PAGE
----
The Twenty Minute VC (20VC) interviews the world's greatest venture capitalists with prior guests including Sequoia's Doug Leone and Benchmark's Bill Gurley. Once per week, 20VC Host, Harry Stebbings is also joined by one of the great founders of our time with prior founder episodes from Spotify's Daniel Ek, Linkedin's Reid Hoffman, and Snowflake's Frank Slootman.
If you would like to see more of The Twenty Minute VC (20VC), head to www.20vc.com for more information on the podcast, show notes, resources and more.
20VC: From $57M in ARR to $297M in Just 12 Months; Why Speed of Execution is the Most Important Factor to Success, Hiring 2,000 People in 3 Years Remotely & Secondaries; Why, When and How Much To Take Out with Alex Bouaziz, Co-Founder & CEO @ Deel
Alex Bouaziz is the Co-Founder and CEO @ Deel, the all-in-one platform made to simplify all things HR, built for global teams near and far. In the last year alone, Alex has scaled Deel from $57M in ARR to $295M, EBITDA positive since Sept 2022, 85%+ gross margins, and over $5BN paid out to 250,000 people. Alex has raised over $679M with Deel, pricing the company at the last round at $12.1BN. Investors in the company include a16z, Spark Capital, Coatue, and many more.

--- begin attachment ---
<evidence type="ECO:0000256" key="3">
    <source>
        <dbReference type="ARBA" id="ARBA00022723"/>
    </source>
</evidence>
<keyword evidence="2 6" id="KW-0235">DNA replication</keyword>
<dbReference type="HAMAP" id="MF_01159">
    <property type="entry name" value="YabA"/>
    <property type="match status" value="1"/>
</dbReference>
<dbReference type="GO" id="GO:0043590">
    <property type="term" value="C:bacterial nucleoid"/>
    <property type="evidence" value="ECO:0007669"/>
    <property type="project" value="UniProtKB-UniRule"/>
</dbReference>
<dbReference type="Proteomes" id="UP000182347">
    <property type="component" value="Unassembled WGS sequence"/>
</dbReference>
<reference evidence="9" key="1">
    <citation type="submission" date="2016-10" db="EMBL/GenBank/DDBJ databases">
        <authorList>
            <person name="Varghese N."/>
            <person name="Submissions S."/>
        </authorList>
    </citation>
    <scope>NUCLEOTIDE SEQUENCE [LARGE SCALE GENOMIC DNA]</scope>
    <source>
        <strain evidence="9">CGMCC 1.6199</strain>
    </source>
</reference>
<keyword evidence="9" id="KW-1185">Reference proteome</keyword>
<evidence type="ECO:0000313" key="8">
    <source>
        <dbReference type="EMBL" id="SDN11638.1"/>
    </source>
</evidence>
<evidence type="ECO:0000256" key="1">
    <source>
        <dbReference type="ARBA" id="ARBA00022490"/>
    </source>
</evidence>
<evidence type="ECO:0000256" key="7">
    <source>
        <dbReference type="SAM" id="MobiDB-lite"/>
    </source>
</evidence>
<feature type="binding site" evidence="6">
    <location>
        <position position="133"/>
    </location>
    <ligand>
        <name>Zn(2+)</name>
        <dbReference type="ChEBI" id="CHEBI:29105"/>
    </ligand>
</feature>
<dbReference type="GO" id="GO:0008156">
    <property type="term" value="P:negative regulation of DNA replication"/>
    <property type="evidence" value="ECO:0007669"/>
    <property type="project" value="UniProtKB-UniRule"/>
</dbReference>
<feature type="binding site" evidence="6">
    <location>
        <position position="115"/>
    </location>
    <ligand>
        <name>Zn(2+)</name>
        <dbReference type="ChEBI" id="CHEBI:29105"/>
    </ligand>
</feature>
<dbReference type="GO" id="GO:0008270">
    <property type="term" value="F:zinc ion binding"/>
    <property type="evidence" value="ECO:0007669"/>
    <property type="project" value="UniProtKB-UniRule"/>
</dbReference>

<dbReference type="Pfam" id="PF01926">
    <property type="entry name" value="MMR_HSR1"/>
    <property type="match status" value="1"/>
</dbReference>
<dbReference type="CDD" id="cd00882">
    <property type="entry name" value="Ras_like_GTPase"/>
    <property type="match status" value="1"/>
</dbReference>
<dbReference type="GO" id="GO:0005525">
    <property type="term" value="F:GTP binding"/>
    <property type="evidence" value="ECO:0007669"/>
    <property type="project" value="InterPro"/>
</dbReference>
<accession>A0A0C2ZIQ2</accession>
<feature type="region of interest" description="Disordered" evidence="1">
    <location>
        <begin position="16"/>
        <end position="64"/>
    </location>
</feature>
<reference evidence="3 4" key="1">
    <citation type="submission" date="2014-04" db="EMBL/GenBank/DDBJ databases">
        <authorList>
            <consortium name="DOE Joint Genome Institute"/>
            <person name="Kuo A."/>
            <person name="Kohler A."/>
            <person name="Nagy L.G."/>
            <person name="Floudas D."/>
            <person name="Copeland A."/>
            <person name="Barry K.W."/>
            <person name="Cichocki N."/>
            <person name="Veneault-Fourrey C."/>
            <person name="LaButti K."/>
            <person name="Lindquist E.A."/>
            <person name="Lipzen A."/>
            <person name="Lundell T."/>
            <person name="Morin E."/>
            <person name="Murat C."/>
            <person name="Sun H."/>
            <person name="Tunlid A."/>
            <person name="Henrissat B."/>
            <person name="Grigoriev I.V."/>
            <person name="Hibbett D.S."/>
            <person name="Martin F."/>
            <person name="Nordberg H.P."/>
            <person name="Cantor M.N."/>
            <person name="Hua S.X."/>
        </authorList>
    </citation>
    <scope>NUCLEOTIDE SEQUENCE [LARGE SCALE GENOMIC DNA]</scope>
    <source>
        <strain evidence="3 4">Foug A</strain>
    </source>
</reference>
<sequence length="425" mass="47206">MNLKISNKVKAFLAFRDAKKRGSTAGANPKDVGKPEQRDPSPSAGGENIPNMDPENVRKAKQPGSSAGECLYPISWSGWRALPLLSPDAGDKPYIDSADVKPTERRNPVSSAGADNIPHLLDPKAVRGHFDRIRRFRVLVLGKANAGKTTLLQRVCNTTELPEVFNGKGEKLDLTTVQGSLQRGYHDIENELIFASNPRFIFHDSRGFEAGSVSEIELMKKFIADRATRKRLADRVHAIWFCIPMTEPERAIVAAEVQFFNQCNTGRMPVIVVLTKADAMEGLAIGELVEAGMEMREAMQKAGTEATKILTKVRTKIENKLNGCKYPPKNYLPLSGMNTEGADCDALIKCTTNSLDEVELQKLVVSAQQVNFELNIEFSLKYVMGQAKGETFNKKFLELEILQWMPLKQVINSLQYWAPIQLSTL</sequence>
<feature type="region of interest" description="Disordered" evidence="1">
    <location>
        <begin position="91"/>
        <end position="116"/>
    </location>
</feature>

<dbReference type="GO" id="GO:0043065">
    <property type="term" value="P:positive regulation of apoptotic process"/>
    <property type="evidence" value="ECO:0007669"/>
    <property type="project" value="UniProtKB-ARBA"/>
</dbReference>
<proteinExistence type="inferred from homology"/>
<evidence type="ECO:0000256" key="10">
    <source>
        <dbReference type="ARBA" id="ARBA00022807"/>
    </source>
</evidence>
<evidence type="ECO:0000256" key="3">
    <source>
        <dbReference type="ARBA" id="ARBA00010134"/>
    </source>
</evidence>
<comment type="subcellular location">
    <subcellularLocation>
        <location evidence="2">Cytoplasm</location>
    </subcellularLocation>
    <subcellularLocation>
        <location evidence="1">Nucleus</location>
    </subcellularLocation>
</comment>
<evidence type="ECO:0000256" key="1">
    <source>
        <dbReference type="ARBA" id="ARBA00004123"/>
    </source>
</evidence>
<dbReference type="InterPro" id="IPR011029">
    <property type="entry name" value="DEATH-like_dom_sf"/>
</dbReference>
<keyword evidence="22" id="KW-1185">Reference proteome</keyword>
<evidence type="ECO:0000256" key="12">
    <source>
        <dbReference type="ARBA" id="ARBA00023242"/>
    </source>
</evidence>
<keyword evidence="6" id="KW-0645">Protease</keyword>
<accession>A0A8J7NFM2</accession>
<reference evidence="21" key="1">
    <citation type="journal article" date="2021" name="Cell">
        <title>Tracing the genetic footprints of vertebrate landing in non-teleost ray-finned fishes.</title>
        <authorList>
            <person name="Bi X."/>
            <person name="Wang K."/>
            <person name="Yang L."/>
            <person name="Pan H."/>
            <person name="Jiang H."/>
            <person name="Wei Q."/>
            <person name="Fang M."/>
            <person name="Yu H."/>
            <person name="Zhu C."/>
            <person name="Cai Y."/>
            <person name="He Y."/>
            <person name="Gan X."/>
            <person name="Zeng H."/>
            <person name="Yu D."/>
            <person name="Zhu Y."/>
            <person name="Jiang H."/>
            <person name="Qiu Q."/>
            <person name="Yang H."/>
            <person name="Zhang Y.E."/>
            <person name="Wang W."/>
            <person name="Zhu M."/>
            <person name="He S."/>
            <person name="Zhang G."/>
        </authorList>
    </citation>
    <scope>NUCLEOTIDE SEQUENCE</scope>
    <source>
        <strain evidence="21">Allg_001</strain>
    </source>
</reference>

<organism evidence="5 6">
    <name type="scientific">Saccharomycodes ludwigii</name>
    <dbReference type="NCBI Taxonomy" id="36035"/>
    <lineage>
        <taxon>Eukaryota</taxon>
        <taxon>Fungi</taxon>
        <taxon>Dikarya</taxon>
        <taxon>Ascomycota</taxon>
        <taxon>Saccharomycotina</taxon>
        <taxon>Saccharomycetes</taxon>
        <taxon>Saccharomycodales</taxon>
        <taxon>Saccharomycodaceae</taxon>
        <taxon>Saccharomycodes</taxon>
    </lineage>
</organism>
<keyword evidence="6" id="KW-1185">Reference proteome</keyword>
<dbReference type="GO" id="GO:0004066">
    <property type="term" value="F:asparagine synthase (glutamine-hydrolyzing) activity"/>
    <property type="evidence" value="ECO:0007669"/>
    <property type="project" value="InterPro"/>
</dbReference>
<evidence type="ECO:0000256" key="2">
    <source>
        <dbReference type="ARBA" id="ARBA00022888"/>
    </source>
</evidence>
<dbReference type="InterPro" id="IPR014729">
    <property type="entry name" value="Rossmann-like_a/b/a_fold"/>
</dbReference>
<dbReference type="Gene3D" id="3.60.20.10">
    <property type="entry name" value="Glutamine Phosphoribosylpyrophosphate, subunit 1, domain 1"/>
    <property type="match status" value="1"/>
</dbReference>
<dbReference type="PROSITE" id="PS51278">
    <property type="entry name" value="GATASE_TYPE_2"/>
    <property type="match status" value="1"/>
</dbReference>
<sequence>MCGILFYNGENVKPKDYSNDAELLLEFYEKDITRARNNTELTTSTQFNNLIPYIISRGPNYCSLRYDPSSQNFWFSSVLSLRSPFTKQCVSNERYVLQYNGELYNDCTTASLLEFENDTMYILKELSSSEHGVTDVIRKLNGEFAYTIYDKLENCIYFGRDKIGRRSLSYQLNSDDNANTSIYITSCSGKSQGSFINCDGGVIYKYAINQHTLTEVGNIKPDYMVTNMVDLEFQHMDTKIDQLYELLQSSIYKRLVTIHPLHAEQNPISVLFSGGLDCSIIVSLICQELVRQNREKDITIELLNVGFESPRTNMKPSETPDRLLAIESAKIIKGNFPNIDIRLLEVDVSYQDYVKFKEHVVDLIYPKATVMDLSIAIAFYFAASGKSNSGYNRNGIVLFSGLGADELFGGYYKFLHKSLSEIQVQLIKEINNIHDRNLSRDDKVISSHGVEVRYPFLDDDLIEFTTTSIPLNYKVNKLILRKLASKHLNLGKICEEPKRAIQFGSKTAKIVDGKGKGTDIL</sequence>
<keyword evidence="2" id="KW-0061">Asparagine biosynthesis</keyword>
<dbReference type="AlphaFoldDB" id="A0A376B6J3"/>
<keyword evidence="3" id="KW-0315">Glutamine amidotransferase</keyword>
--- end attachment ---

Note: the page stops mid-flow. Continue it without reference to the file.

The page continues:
In Today's Episode with Alex Bouaziz We Discuss:
1.) From Student in London to Decacorn Founder:
How Alex made his way into the world of startups and how he came up with the idea for Deel? Did Alex always know he would be successful when he was growing up? What does Alex know now that he wishes he had known when he was starting?
2.) The Importance of Execution:
How important does Alex think speed of execution is for startups? What can startups do to deliberately increase their speed of execution? How does Alex think about the dilemma of losing quality with speed? What does Alex think you do need to go slow on to ensure it is perfect? How does Alex think about focus and prioritisation today with Deel?
3.) Scaling to $295M in ARR in 3 Years:
When did Alex know he had true product-market fit with Deel? How did Alex use a 50-person Whatsapp group to both determine product market fit and to navigate product direction for the company? What was the key to Deel's blitz scaling strategy? What worked? What did not work? How did Alex hire 2,000 people in such a short space of time? What broke first in the organisation? How could they have prevented it?
4.) Secondaries, Angel Investing and Wealth Management:
How much did Alex take out in secondaries in the last round of funding? How did Alex determine how much cash to allocate to angel investing? Why does Alex believe most founders make poor angel investments when they have cash? What have been Alex's biggest lessons from investing? How has it changed how he operates? Why should all founders be super transparent in investor updates?